x Abu Dhabi, UAEThursday 27 July 2017

Tunisia enters a critical phase in its transitional period

Tunisia can overcome the current crisis if the country's political rivals can find a way to put aside differences.

They're still on the streets in Tunisia, where there are clearly drawn battle-lines and no sign of either camp backing down.

The Tunisian opposition is furious over the assassinations of two key figures in less than six months and is demanding the resignation of the Islamist Ennahda-led coalition. Meanwhile, Ennahda has been mobilising crowds of supporters to assert that its resignation is out of the question. The turmoil in Egypt is on everyone's mind. With death-tolls rising daily in that country, there is a perceived risk of a possible "contagion" - that events in Egypt will spill over into Tunisia.

Tunisia also faces extremism on its Algerian border - where eight Tunisian soldiers were killed by militants last month. The economy is slumping even further, unemployment is high and parliament is suspended in the face of a crisis that is on the cusp of spiralling out of control.

But analysts seem confident that Tunisia won't trip over into a meltdown the way that Egypt just did, not least because the army has a different role and standing in each nation. Fawaz Gerges, professor of international relations at the London School of Economics, where he directs the Middle East Centre, says that Tunisia remains the best equipped of all the Arab uprisings countries to survive a smooth transitional process.

"Even though there are very real fears that Tunisia could descend into an all-out struggle or political conflict, the forces of moderation and restraint in Tunisia are much more potent than the forces of disruption," Prof Gerges says.

Tunisia is deeply divided, in a battle between Islamists and non-Islamists over hegemony and national identity. There are, he says "extremes on both sides going to great lengths to undermine and drive a wedge between larger, more moderate elements that represent the majority within both groups".

These moderate elements are what is hoped will keep the National Constituent Assembly (NCA), charged with the task of drawing up the country's constitution, in place and in session. Having promised, back in 2011 when it was elected, to produce a constitution within a year, the NCA has rumbled along, amid much disagreement over some vague wordings inserted into the document by Ennahda members.

Now, the NCA pledges to finish this task and then hold elections by the end of the year, but there is a touch of public cynicism around deadlines. The Tunisian opposition is calling for the dissolution of the NCA but this sounds like the sort of disruptive move that Prof Gerges has warned over. As Youssef Cherif, a political commentator on north Africa, points out: "Tunisia has spent too much time and money on it [the NCA] - it can't back down and dissolve it now."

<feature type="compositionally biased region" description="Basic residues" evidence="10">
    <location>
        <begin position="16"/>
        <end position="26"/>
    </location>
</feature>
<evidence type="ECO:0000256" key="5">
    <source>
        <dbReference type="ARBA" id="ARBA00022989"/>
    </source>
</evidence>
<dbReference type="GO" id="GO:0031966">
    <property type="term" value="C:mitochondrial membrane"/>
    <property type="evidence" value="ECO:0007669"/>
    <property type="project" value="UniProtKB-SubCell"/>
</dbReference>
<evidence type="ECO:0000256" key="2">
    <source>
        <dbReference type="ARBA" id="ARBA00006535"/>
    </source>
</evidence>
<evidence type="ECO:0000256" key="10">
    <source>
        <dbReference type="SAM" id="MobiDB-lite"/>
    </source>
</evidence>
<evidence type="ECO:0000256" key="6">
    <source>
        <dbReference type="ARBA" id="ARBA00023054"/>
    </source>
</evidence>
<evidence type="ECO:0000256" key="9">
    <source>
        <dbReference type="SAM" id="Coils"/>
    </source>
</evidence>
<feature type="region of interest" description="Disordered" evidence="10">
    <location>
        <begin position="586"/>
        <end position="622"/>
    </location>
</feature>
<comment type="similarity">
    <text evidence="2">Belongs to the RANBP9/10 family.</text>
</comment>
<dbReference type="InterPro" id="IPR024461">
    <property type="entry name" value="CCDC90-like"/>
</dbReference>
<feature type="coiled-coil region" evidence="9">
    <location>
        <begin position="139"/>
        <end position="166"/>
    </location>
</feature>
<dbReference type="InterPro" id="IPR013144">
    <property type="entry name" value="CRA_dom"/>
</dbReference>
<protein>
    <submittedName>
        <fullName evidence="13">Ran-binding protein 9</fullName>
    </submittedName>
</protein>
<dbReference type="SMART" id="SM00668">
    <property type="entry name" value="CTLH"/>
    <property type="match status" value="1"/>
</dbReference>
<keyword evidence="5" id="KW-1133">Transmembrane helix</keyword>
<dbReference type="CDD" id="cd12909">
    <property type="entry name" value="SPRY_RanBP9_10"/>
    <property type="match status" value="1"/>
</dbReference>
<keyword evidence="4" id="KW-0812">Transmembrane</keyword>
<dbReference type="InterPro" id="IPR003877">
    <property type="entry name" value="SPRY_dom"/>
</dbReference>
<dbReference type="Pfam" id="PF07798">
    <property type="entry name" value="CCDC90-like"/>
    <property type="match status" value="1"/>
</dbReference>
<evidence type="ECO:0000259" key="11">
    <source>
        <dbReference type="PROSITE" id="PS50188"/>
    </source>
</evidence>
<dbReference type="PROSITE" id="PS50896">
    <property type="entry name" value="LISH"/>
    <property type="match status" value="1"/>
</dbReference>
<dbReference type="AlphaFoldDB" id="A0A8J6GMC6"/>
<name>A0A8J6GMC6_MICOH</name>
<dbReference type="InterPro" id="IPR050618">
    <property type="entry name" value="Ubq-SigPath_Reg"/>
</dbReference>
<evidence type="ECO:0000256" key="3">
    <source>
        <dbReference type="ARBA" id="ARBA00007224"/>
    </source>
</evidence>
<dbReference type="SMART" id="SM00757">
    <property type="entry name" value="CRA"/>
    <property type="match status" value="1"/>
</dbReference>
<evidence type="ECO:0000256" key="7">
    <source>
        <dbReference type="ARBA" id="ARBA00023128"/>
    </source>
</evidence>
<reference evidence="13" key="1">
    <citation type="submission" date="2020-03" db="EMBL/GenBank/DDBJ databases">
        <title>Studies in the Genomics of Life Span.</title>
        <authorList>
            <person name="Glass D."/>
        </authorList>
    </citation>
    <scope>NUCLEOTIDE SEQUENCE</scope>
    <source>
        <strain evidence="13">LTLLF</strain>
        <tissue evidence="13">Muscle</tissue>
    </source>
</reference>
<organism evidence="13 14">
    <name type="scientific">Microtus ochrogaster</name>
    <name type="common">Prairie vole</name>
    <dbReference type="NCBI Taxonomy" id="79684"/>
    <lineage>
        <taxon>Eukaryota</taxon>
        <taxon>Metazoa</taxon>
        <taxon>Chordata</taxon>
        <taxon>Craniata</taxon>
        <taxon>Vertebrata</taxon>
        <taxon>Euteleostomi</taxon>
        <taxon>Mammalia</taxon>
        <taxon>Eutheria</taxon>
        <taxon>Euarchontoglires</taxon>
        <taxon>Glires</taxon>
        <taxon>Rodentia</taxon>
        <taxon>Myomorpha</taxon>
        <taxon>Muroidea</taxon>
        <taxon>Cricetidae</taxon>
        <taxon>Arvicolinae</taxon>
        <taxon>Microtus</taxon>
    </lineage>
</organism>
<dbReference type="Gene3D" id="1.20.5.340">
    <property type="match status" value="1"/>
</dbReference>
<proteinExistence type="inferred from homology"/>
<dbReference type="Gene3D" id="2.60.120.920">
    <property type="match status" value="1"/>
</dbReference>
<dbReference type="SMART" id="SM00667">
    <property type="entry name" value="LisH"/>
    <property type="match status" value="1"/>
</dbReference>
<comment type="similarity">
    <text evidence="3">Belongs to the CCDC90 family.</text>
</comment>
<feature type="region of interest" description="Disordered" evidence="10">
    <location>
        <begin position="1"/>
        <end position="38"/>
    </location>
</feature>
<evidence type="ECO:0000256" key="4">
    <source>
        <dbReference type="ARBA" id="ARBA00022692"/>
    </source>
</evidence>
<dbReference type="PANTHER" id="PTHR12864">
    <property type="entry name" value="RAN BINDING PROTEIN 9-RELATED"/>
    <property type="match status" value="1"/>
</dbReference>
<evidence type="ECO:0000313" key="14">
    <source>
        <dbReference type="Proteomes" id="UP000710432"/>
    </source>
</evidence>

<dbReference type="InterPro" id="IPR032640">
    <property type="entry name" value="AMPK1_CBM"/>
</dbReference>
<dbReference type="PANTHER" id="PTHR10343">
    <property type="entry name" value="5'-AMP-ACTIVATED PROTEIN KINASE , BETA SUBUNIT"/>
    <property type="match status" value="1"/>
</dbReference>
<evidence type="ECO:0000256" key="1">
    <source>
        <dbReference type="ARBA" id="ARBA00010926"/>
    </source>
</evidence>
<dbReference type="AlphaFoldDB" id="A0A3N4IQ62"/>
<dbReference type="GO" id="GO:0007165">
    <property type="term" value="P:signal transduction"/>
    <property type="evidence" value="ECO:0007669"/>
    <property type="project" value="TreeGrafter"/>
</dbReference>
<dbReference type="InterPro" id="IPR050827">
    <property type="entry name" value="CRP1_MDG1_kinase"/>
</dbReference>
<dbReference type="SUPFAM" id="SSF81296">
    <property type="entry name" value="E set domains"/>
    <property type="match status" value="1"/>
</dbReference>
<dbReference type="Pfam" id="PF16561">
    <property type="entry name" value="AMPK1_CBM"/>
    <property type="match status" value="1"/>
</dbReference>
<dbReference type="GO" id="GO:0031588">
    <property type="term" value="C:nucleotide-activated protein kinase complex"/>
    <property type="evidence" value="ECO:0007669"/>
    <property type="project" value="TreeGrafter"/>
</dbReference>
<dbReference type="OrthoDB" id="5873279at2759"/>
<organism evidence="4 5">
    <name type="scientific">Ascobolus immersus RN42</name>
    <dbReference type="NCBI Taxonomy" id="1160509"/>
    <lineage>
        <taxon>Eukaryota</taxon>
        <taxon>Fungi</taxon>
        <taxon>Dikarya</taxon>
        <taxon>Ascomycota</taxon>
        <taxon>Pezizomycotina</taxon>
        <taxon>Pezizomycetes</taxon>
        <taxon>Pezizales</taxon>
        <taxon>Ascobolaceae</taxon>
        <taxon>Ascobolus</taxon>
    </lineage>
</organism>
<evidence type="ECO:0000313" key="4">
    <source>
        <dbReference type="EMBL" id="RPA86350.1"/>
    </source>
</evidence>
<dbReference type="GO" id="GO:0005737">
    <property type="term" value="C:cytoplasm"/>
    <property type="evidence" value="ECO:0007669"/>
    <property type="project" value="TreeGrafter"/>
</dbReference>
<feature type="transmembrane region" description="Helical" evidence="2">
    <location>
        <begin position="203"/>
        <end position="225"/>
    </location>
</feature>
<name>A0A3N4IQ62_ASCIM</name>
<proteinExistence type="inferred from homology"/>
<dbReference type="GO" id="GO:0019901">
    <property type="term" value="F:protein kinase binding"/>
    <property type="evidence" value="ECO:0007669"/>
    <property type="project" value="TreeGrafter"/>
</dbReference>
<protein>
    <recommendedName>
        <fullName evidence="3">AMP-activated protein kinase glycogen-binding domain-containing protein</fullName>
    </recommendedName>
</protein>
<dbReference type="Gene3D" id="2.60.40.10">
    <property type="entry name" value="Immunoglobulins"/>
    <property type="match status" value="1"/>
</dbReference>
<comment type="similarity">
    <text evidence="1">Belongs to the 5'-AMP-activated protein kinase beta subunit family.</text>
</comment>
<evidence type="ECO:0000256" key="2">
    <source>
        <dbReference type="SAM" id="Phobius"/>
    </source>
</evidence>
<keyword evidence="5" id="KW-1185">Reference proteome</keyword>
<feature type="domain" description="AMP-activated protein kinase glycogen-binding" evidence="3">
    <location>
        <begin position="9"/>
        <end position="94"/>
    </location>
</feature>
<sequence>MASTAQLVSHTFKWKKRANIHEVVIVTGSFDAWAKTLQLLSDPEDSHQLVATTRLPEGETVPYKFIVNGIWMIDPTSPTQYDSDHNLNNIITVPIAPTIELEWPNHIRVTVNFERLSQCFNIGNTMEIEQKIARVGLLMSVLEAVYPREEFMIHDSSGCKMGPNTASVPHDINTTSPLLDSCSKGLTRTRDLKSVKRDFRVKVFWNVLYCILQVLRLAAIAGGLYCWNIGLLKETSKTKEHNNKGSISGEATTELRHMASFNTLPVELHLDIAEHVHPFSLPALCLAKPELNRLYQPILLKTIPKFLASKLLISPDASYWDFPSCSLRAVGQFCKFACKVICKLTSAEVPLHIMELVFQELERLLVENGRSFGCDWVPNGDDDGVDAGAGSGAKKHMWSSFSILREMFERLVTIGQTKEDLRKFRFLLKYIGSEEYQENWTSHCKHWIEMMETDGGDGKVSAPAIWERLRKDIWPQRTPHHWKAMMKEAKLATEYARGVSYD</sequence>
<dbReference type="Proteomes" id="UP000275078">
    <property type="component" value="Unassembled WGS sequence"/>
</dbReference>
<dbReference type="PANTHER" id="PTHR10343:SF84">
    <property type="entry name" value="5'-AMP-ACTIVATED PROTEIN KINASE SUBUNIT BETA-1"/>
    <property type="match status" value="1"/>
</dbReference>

Mr Cherif and other analysts also note that Ennahda must take political violence far more seriously - beyond the shocked words condemning political attacks and into concrete action to pursue perpetrators of it, including violent Salafis and Islamist militants. "Ennahda from the beginning had a take that is both naive and Machiavellian," says Mr Cherif.

Ennahda is accused of not doing anything to quell Tunisia's alarming spike in political violence - not just those shocking murders of opposition leaders Chokri Belaid and Mohamed Brahmi, but also street-level attacks on artists, activists and intellectuals.

The party has seemingly tolerated the self-styled Leagues to Protect the Revolution - neighbourhood protection groups which the opposition describes as Ennahda party enforcers. And clearly the anger over violence and extremism is not just about security and safety from attack: it is about a fundamental freedom of expression, which has been coming under religiously motivated attack. Essentially, the right to offend is at loggerheads with those who claim a bigger right to be offended.

But Prof Gerges says that in recent months, the party has noticeably changed its stance: "The party now seems more aware and realises that you cannot belittle or underestimate the question of violence. Ennahda is taking a harder tone against the militant Salafis (as opposed to the political ones). They now say publicly that some Salafis are terrorists."

The prime minister, Ali Larayedh, showed such a shift in his statements on the takfiri organisation, Ansar Al-Sharia, using language that he had never before used to describe this group. "The government will deal with Ansar Al Sharia as an illegal organisation that has committed acts of violence and has ties to terrorism," he said. "The head of this movement is involved in many affairs, including terrorism, and is wanted by security forces."

But any efforts that Ennahda now makes come in the context of what Mr Cherif describes as a hostile political environment. "Most Tunisian businessmen are now openly against the government, most of the intellectuals, too, and there is an unprecedented media campaign against the government," he says. "That's affecting the image and the perception of legitimacy of the government."

It's a critical time with multiple challenges and those urgent differences between Islamists and the opposition are obviously significant. But it seems that Tunisia can only survive this crisis by finding a way to put aside such differences during this transitional period.

As Dr Larbi Sadiki, a specialist in Arab democratisation, revolution and transition has written: "Ideology and party must not be prioritised over Tunisia. Ideology must be left out of constitution-framing …. It is in this spirit that Tunisia will be able to measure up to the challenges of democracy and security in every sense."

 

Rachel Shabi is a journalist and the author of Not the Enemy - Israel's Jews from Arab Lands

On Twitter @rachshabi